What is human trafficking?
Human trafficking includes forced labor, sexual exploitation, and other forms of servitude. Victims are often physically abused, psychologically coerced, and fearful of reporting their abuse to authorities.
Where does human trafficking occur?
Human trafficking occurs in our own city, and can occur in any neighborhood. Victims may live and work among us as domestic servants, restaurant workers, and workers in the commercial sex industry (such as massage parlors, strip bars, or escort services). Domestic sex traffickers often prey on “at-risk” children. These are children whom have unstable family lives and have often been the victims of sexual and physical abuse. Domestic sex traffickers recruit by making false promises, providing drugs, or utilizing other enticements. Once involved with the trafficker, the victim is prevented from leaving through psychological and physical coercion.
Who are victims of human trafficking?
Anyone can be a victim of human trafficking, regardless of citizenship. Both foreign nationals and U.S. citizens can be victims. There is no requirement that a trafficking victim crossed any city, state, national, or international border. Trafficking can even be by a victim’s own family members.
How do traffickers maintain control of their victims?
Common ways traffickers maintain control include:
- Debt – requiring the victim to pay off a debt.
- Documents – taking the victim’s legal papers and documents.
- Deportation – threatening to report the victim to immigration authorities.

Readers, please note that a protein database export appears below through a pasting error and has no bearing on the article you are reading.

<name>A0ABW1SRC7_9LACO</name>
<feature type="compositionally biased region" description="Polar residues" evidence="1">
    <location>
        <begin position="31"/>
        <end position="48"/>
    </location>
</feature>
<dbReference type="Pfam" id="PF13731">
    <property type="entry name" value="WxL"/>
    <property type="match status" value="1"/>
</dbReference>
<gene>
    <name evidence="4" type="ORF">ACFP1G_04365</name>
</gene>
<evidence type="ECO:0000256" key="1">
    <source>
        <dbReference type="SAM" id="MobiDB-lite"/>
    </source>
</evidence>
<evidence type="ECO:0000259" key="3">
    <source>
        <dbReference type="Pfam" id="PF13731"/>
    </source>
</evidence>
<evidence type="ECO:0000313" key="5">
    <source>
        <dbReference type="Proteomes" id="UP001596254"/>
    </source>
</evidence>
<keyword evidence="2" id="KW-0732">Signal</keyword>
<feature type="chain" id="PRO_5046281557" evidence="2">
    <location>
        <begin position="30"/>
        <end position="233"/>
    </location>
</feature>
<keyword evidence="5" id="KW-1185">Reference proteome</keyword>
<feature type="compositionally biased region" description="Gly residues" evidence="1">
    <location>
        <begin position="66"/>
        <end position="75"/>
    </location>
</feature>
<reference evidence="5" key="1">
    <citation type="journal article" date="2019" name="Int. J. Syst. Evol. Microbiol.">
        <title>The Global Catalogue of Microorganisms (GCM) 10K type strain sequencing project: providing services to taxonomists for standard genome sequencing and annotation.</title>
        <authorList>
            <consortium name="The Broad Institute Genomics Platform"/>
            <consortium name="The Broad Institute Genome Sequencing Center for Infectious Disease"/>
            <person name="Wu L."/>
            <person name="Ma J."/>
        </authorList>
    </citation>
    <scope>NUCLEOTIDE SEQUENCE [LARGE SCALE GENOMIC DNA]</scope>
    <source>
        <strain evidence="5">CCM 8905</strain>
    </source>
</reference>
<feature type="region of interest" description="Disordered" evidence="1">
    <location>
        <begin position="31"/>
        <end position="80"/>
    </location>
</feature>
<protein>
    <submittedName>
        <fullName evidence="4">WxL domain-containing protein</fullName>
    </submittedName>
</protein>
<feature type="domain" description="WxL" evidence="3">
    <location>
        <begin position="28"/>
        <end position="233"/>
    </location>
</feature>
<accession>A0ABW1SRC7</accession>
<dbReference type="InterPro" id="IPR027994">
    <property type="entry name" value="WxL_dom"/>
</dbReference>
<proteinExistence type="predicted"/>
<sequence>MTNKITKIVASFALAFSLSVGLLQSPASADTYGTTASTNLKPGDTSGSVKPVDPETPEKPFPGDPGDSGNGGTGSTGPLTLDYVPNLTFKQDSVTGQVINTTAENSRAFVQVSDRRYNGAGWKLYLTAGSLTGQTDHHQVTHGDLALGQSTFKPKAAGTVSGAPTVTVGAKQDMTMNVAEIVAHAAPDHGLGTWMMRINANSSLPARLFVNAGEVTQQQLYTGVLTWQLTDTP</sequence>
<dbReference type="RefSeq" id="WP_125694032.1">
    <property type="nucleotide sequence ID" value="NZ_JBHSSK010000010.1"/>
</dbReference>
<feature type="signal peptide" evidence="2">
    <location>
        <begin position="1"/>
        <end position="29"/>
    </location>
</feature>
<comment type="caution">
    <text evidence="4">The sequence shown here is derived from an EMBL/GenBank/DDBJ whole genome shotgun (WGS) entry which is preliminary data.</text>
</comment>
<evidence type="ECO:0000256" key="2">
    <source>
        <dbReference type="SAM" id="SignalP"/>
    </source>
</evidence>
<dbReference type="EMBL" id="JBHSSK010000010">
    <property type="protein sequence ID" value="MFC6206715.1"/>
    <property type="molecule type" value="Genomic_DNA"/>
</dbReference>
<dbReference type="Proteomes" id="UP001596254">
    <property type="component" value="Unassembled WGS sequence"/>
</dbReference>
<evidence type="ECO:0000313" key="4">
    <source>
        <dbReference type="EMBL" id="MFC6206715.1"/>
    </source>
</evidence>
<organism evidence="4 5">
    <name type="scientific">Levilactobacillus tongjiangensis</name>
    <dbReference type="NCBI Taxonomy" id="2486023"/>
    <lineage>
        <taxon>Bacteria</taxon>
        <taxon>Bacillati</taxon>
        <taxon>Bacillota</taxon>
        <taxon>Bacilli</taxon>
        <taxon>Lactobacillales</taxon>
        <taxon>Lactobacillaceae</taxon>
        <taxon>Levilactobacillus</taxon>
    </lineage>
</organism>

- Family – threatening to harm the victim’s friends and family.
- Drugs – providing the victim drugs to make the victim more compliant.
- Abuse – abusing the victim physically or sexually.
Why don’t more victims of human trafficking report the crime?
Trafficked individuals are forced, tricked, or coerced to work in a variety of jobs or in the sex industry. Victims are often emotionally and economically dependent upon their abusers, and remain silent as their worlds grow smaller and more dangerous. Along with our partners in law enforcement and the advocate community, we’ve made it easier for trafficked individuals to report crime and obtain services.
What happens if a victim comes forward?
Victims often stay quiet because they are afraid that the trafficker will follow through with his or her threats, or they fear being arrested and deported. However, trafficking victims may be eligible for financial, legal, housing, and immigration assistance from the New York State and federal governments.